Attack the Policies McCain!

By Matt Knipple


So the first two presidential debates are over as well as a vice presidential debate and ever since the post-Republican National Convention and selecting Sarah Palin as the vice presidential nominee bumps Obama’s lead in the polls have widened a little for various reasons.  So what should John McCain begin to do to regain his position in the polls now?  People have suggested that he should continue to attack Barack Obama’s character but that is not the answer anymore, if it ever was.  The answer isn’t even to attack his inexperience because McCain picked a very inexperienced vice presidential candidate in Palin.  He needs to attack Barack Obama’s policy stances.  He needs to make the race between him and Barack Obama, not McCain and Palin against Barack Obama (I rarely hear Joe Biden’s name ever).


Obama’s campaign has branded his future as a president with the term “change”.  Not many people know what change is though with Barack Obama.  He is relatively inexperienced in the Senate and there is not much of a record with him.  With the budget deficit growing and the economy being in shambles right now, McCain should attack Barack Obama’s spending plans. Here are the priciest parts of Obama’s spending plan:


  • A $65 billion-a-year health plan
  • $15 billion in green energy spending
  • $85 billion in tax cuts and credits
  • A $25 billion-a-year increase in foreign aid
  • $18 billion a year in education spending
  • $3.5 billion for a national service plan


What this all amounts to is a spending plan around $200 billion, which equates to $800 billion over four years. 


Another issue that should be near and dear to McCain’s heart is defense spending.  With all of the spending Barack Obama does want to spend on, he wants to cut spending in defense during a very vulnerable time in America’s history.  Here is a short video of Obama talking about the Iraq war and defense spending, the part I want to point out is :07-:30:



Is there really a point of cutting defense spending right now?  We are very vulnerable economically and as a percentage of GDP defense spending right now is at 4%, well below the 45 year average of 5.5% which in the end will leave America even more vulnerable.  Here is a graph:



So, in short, McCain needs to start attacking some of the spending policies and defense cutting of Obama.  His term of Maverick (who voted with Bush 90% of the time) against Obama’s slogan of “change” is going to be a losing argument for McCain.  Attack what the “change” is!  Is change cutting defense spending and weakening our military in a time of uncertainty at home and overseas?  Is change adding billions of dollars into new entitlement programs that will push us more into a recession and add to our record deficit?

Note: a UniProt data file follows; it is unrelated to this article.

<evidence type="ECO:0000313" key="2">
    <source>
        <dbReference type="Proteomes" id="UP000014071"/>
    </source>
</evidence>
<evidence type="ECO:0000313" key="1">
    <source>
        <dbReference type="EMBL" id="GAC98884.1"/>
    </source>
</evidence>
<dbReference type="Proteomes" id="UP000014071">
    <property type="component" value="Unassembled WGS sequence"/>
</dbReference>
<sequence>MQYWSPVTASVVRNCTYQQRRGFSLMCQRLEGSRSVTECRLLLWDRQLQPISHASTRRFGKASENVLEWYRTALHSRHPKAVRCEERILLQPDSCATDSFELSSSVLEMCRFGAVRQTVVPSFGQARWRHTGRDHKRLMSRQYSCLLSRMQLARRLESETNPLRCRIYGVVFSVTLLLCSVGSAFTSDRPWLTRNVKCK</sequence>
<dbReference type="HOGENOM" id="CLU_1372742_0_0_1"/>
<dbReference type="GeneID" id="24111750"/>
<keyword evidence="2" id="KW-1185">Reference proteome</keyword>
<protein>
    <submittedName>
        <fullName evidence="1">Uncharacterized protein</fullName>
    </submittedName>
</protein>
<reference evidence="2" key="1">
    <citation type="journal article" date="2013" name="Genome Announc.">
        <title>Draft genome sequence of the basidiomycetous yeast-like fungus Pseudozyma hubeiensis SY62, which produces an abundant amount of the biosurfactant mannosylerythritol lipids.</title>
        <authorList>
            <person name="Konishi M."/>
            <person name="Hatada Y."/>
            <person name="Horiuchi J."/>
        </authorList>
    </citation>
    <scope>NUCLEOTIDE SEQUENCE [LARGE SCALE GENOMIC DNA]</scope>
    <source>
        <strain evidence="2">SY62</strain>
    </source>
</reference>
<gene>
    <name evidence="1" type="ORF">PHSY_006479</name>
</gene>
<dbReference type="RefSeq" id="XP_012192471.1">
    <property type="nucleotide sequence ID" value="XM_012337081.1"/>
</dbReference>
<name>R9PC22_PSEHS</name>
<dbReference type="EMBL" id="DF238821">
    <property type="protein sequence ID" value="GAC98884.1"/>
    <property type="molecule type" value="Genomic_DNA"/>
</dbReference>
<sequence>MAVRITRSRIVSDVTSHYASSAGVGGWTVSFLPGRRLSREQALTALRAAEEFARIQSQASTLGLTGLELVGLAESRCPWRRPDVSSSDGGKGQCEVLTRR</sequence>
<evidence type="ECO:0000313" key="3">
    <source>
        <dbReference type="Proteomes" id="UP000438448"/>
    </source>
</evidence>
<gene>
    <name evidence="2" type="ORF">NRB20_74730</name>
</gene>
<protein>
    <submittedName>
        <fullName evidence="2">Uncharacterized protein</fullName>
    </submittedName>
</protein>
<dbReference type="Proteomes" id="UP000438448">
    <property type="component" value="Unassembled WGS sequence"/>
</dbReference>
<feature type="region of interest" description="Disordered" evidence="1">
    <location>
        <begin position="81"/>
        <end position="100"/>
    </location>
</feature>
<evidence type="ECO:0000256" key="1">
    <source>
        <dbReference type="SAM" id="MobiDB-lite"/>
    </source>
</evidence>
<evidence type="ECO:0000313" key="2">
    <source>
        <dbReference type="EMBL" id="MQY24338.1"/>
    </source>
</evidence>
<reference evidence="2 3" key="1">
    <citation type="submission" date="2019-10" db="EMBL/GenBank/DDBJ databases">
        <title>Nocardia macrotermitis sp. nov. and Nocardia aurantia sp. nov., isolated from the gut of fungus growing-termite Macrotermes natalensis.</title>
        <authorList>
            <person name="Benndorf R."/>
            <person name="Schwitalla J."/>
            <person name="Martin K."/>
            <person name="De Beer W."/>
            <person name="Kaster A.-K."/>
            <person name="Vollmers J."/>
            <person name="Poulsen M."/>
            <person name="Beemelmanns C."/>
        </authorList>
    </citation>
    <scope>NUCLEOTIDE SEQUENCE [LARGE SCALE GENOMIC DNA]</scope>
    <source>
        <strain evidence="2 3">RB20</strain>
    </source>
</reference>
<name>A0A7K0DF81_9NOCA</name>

With Democrats almost certainly going to gain seats in the Senate and in the House, McCain needs to pull a miracle out of his hat in order to keep the systems of checks and balances in place.  Democrats do not need to control everything, throw us a bone here!


Filed under Democratic Party, McCain, Obama, Republican

2 responses to “Attack the Policies McCain!

  1. Tony Robinson

    I think you’re on the right track Matt. Recent polls show that things got worse for McCain whenever he stepped up personal attacks, such as the Ayers stuff and saying Obama pals around with terrorists, etc. That kind of distracting swift-boat stuff just isn’t selling this year–I’m sure the economic situation and unpopularity of Bush plays into the disinterest of the public in personal attacks on Obama (or McCain)–but I also think that the long primary season, which really tested Obama, also helped inoculate him againt more personal attacks today (because we’ve already heard it all…).

    The post would be even better if you had some polling results or some other supportive data showing that people actually would find your policy advice persuasive. What evidence do you have that people are concerned with the costs of the Barack plan, or that they might be?

    Also, you mention that Barack’s defense cuts aren’t needed–but this is a bit of a strange point, since McCain himself has proposed major cuts in defense. So I don’t think McCain could critique this element of Obama’s plan very well…

    The defense spending chart is very interesting and informative though.

  2. Stephen Noriega

    I also agree that the issues are the more fertile grounds for attack. The character attack actually got out of control and started to inflame the fringes of the right. McCain had to rebuke members in his own audiences and all of this sent the campaign in worthless circles.

    Obama has vulnerabilities within the issues. His tax plan can be debated as irrational in a time of economic upheaval. I won’t repeat your good points about this. I believe that the McCain campaign really blew it with this one.

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